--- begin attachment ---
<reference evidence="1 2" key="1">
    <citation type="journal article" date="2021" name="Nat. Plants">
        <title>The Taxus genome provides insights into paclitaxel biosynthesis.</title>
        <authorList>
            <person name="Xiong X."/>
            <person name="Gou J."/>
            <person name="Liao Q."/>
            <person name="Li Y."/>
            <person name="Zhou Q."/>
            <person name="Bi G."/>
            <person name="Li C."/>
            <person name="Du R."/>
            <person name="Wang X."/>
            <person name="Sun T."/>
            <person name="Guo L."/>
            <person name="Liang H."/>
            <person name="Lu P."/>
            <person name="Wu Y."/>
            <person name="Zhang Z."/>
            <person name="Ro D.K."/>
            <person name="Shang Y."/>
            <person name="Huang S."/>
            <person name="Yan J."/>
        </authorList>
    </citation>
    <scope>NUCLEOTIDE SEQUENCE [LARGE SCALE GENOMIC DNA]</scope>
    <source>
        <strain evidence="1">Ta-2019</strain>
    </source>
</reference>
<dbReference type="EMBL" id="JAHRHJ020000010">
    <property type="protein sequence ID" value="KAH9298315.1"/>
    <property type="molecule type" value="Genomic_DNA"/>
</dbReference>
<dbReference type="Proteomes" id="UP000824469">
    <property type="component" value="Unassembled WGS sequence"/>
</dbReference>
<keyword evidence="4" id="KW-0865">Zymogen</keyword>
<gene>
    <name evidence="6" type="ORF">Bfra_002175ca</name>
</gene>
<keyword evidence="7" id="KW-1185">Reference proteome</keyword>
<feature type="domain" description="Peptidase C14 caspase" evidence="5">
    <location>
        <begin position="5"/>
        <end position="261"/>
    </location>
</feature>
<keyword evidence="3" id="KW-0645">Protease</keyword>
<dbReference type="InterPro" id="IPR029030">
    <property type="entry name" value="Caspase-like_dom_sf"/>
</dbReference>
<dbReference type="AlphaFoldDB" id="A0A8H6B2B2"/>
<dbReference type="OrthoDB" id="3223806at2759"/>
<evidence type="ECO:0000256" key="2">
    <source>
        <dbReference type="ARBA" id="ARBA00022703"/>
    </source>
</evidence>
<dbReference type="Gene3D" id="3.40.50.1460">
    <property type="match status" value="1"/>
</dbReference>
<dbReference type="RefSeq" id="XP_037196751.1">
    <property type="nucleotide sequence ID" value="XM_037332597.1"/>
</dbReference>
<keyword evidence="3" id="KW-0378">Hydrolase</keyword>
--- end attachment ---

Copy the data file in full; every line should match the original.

<reference evidence="1 2" key="1">
    <citation type="journal article" date="2021" name="Nat. Plants">
        <title>The Taxus genome provides insights into paclitaxel biosynthesis.</title>
        <authorList>
            <person name="Xiong X."/>
            <person name="Gou J."/>
            <person name="Liao Q."/>
            <person name="Li Y."/>
            <person name="Zhou Q."/>
            <person name="Bi G."/>
            <person name="Li C."/>
            <person name="Du R."/>
            <person name="Wang X."/>
            <person name="Sun T."/>
            <person name="Guo L."/>
            <person name="Liang H."/>
            <person name="Lu P."/>
            <person name="Wu Y."/>
            <person name="Zhang Z."/>
            <person name="Ro D.K."/>
            <person name="Shang Y."/>
            <person name="Huang S."/>
            <person name="Yan J."/>
        </authorList>
    </citation>
    <scope>NUCLEOTIDE SEQUENCE [LARGE SCALE GENOMIC DNA]</scope>
    <source>
        <strain evidence="1">Ta-2019</strain>
    </source>
</reference>
<dbReference type="EMBL" id="JAHRHJ020000010">
    <property type="protein sequence ID" value="KAH9298315.1"/>
    <property type="molecule type" value="Genomic_DNA"/>
</dbReference>
<dbReference type="Proteomes" id="UP000824469">
    <property type="component" value="Unassembled WGS sequence"/>
</dbReference>
<keyword evidence="4" id="KW-0865">Zymogen</keyword>
<gene>
    <name evidence="6" type="ORF">Bfra_002175ca</name>
</gene>
<keyword evidence="7" id="KW-1185">Reference proteome</keyword>
<feature type="domain" description="Peptidase C14 caspase" evidence="5">
    <location>
        <begin position="5"/>
        <end position="261"/>
    </location>
</feature>
<keyword evidence="3" id="KW-0645">Protease</keyword>
<dbReference type="InterPro" id="IPR029030">
    <property type="entry name" value="Caspase-like_dom_sf"/>
</dbReference>
<dbReference type="AlphaFoldDB" id="A0A8H6B2B2"/>
<dbReference type="OrthoDB" id="3223806at2759"/>
<evidence type="ECO:0000256" key="2">
    <source>
        <dbReference type="ARBA" id="ARBA00022703"/>
    </source>
</evidence>
<dbReference type="Gene3D" id="3.40.50.1460">
    <property type="match status" value="1"/>
</dbReference>
<dbReference type="RefSeq" id="XP_037196751.1">
    <property type="nucleotide sequence ID" value="XM_037332597.1"/>
</dbReference>
<keyword evidence="3" id="KW-0378">Hydrolase</keyword>